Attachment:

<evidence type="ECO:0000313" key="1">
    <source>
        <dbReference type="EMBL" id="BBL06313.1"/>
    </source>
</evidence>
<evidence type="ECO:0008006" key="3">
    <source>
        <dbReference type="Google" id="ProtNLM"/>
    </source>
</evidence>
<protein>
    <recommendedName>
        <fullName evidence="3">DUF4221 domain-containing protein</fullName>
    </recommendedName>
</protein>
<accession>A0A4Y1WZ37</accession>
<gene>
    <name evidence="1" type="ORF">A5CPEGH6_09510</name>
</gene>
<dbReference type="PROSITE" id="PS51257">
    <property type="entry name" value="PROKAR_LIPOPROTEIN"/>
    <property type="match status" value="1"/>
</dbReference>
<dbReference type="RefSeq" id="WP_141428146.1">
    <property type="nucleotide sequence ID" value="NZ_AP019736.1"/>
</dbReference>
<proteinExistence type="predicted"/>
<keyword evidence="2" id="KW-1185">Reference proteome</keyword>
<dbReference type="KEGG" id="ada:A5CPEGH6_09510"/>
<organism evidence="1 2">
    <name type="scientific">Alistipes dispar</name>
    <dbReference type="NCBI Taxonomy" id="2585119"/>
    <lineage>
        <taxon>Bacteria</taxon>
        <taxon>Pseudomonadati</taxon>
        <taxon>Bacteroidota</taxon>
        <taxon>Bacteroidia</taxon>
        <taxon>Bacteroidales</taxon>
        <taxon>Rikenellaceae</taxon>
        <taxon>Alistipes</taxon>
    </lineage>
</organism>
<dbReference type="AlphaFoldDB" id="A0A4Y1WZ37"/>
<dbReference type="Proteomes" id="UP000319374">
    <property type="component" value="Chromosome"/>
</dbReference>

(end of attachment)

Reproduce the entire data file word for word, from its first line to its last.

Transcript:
<evidence type="ECO:0000313" key="1">
    <source>
        <dbReference type="EMBL" id="BBL06313.1"/>
    </source>
</evidence>
<evidence type="ECO:0008006" key="3">
    <source>
        <dbReference type="Google" id="ProtNLM"/>
    </source>
</evidence>
<protein>
    <recommendedName>
        <fullName evidence="3">DUF4221 domain-containing protein</fullName>
    </recommendedName>
</protein>
<accession>A0A4Y1WZ37</accession>
<gene>
    <name evidence="1" type="ORF">A5CPEGH6_09510</name>
</gene>
<dbReference type="PROSITE" id="PS51257">
    <property type="entry name" value="PROKAR_LIPOPROTEIN"/>
    <property type="match status" value="1"/>
</dbReference>
<dbReference type="RefSeq" id="WP_141428146.1">
    <property type="nucleotide sequence ID" value="NZ_AP019736.1"/>
</dbReference>
<proteinExistence type="predicted"/>
<keyword evidence="2" id="KW-1185">Reference proteome</keyword>
<dbReference type="KEGG" id="ada:A5CPEGH6_09510"/>
<organism evidence="1 2">
    <name type="scientific">Alistipes dispar</name>
    <dbReference type="NCBI Taxonomy" id="2585119"/>
    <lineage>
        <taxon>Bacteria</taxon>
        <taxon>Pseudomonadati</taxon>
        <taxon>Bacteroidota</taxon>
        <taxon>Bacteroidia</taxon>
        <taxon>Bacteroidales</taxon>
        <taxon>Rikenellaceae</taxon>
        <taxon>Alistipes</taxon>
    </lineage>
</organism>
<dbReference type="AlphaFoldDB" id="A0A4Y1WZ37"/>
<dbReference type="Proteomes" id="UP000319374">
    <property type="component" value="Chromosome"/>
</dbReference>